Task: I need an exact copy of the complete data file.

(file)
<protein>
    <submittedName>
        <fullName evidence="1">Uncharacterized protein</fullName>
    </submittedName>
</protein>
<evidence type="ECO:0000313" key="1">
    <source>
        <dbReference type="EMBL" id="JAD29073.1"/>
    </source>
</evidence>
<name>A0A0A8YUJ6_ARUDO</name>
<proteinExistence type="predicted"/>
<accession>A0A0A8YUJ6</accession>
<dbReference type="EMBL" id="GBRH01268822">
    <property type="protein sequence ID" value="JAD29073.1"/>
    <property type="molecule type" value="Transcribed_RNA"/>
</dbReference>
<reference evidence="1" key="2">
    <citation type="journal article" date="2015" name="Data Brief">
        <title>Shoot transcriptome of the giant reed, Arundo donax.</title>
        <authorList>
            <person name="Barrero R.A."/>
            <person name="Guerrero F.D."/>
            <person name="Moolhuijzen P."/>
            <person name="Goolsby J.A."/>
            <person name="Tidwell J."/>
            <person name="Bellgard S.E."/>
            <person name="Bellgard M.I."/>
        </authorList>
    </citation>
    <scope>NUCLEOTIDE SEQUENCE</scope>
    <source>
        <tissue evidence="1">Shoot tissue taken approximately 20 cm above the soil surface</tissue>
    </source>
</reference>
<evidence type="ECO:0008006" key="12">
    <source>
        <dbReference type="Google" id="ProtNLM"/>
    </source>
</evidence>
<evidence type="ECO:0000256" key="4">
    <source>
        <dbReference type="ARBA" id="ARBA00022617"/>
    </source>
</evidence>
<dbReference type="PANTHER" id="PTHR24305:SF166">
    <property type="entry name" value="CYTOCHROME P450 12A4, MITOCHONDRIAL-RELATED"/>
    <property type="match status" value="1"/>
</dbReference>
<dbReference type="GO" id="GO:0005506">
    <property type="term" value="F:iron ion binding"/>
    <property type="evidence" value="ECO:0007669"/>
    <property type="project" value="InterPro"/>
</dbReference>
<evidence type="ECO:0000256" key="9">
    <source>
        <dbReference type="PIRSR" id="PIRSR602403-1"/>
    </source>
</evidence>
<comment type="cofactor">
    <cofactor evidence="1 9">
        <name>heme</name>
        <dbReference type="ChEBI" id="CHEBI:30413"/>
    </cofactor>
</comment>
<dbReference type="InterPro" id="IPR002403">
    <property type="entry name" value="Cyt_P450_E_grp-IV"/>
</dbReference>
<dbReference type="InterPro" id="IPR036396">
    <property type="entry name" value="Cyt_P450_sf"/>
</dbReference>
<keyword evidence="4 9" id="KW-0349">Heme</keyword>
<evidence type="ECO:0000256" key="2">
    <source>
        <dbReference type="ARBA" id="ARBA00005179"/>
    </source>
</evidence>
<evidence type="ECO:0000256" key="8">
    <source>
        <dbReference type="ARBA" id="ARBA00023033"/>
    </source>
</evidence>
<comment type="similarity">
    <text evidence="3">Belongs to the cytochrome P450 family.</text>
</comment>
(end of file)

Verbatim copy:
<protein>
    <submittedName>
        <fullName evidence="1">Uncharacterized protein</fullName>
    </submittedName>
</protein>
<evidence type="ECO:0000313" key="1">
    <source>
        <dbReference type="EMBL" id="JAD29073.1"/>
    </source>
</evidence>
<name>A0A0A8YUJ6_ARUDO</name>
<proteinExistence type="predicted"/>
<accession>A0A0A8YUJ6</accession>
<dbReference type="EMBL" id="GBRH01268822">
    <property type="protein sequence ID" value="JAD29073.1"/>
    <property type="molecule type" value="Transcribed_RNA"/>
</dbReference>
<reference evidence="1" key="2">
    <citation type="journal article" date="2015" name="Data Brief">
        <title>Shoot transcriptome of the giant reed, Arundo donax.</title>
        <authorList>
            <person name="Barrero R.A."/>
            <person name="Guerrero F.D."/>
            <person name="Moolhuijzen P."/>
            <person name="Goolsby J.A."/>
            <person name="Tidwell J."/>
            <person name="Bellgard S.E."/>
            <person name="Bellgard M.I."/>
        </authorList>
    </citation>
    <scope>NUCLEOTIDE SEQUENCE</scope>
    <source>
        <tissue evidence="1">Shoot tissue taken approximately 20 cm above the soil surface</tissue>
    </source>
</reference>
<evidence type="ECO:0008006" key="12">
    <source>
        <dbReference type="Google" id="ProtNLM"/>
    </source>
</evidence>
<evidence type="ECO:0000256" key="4">
    <source>
        <dbReference type="ARBA" id="ARBA00022617"/>
    </source>
</evidence>
<dbReference type="PANTHER" id="PTHR24305:SF166">
    <property type="entry name" value="CYTOCHROME P450 12A4, MITOCHONDRIAL-RELATED"/>
    <property type="match status" value="1"/>
</dbReference>
<dbReference type="GO" id="GO:0005506">
    <property type="term" value="F:iron ion binding"/>
    <property type="evidence" value="ECO:0007669"/>
    <property type="project" value="InterPro"/>
</dbReference>
<evidence type="ECO:0000256" key="9">
    <source>
        <dbReference type="PIRSR" id="PIRSR602403-1"/>
    </source>
</evidence>
<comment type="cofactor">
    <cofactor evidence="1 9">
        <name>heme</name>
        <dbReference type="ChEBI" id="CHEBI:30413"/>
    </cofactor>
</comment>
<dbReference type="InterPro" id="IPR002403">
    <property type="entry name" value="Cyt_P450_E_grp-IV"/>
</dbReference>
<dbReference type="InterPro" id="IPR036396">
    <property type="entry name" value="Cyt_P450_sf"/>
</dbReference>
<keyword evidence="4 9" id="KW-0349">Heme</keyword>
<evidence type="ECO:0000256" key="2">
    <source>
        <dbReference type="ARBA" id="ARBA00005179"/>
    </source>
</evidence>
<evidence type="ECO:0000256" key="8">
    <source>
        <dbReference type="ARBA" id="ARBA00023033"/>
    </source>
</evidence>
<comment type="similarity">
    <text evidence="3">Belongs to the cytochrome P450 family.</text>
</comment>